Australia: Updated regulations proposed for EPA works approval and licensing in Victoria

The Environment Protection (Scheduled Premises and Exemptions) Regulations 2007 (Scheduled Premises Regulations), which define which activities are required to obtain an Environment Protection Authority (EPA) works approval or licence, will sunset on 26 June 2017.

On 20 October 2016, the Regulatory Impact Statement (RIS) for the proposed Environment Protection (Scheduled Premises) Regulations 2017 was released. The RIS is open for comment until 16 December 2016.

In summary, the RIS recommends that the existing Scheduled Premises Regulations be remade with the following changes:

  • application thresholds to allow temporary storage of limited amounts of asbestos and liquid prescribed industrial waste;
  • works approval exemptions for sewage and potable water treatment plants;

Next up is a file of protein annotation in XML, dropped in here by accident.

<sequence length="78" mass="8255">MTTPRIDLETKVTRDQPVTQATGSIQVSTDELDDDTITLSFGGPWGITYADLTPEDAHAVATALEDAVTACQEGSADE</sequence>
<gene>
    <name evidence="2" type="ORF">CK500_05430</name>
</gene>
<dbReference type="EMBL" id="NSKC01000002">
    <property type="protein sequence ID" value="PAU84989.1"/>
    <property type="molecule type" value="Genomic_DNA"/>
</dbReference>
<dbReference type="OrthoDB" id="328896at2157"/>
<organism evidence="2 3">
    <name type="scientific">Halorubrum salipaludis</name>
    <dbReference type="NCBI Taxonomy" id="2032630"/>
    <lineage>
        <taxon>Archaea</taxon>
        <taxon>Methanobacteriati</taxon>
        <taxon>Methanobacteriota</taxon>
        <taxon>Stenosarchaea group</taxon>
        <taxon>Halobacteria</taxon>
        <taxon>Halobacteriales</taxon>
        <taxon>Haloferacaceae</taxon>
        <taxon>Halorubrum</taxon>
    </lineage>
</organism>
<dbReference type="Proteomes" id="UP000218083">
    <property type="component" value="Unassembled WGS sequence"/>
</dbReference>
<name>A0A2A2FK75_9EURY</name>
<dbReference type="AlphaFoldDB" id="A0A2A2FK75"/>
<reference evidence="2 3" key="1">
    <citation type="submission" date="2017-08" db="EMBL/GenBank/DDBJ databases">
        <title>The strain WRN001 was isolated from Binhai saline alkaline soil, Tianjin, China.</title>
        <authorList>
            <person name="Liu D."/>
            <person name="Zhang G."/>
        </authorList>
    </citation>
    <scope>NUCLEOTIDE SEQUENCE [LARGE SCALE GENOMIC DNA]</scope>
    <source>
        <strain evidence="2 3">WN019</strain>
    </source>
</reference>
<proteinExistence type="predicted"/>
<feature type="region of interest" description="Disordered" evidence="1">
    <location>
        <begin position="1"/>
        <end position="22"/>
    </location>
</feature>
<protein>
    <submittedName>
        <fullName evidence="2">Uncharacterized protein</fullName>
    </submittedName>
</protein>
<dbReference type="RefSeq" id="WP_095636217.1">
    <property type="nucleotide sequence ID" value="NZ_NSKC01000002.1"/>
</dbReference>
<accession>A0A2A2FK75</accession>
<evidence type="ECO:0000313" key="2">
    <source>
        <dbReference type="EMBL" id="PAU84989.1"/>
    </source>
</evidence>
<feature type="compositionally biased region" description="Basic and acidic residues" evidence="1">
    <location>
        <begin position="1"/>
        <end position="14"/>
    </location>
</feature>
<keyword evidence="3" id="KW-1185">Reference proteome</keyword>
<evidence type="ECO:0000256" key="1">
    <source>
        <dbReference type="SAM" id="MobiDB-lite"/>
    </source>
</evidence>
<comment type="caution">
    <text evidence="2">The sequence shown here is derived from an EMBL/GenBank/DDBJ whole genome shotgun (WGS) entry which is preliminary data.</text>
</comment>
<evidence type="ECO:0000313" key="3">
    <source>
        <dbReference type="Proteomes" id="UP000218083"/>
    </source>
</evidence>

• more limited exemptions for premises that emit fine particulates; and
  • expanded definitions of certain categories of scheduled premises to include e-waste and glass re-processors.

Context for reform

There is a significant level of uncertainty about the overarching policy setting for the Scheduled Premises Regulations due to:

  • the release of the report of the independent Inquiry into the EPA, to which the Victorian Government is yet to respond;
  • the review of the Climate Change Act 2010 and forthcoming release of a Climate Change Framework;
  • forthcoming advisory committee reports on animal industries and major hazard facilities;
  • reviews of the State Environmental Protection Policies regarding waste and noise; and
  • the development of a hazardous waste policy position by the Department of Environment, Land, Water and Planning (DELWP).

However, as the Regulations sunset next year, DELWP and the EPA have no choice but to review the Regulations now. Therefore, the review is being undertaken using a staged approach. Stage 1, which is analysed in the RIS, aims to implement limited reforms that provide certainty and improve functionality. Stage 2, which will involve a comprehensive review of the Regulations, will be undertaken once there is greater certainty about the overarching policy setting.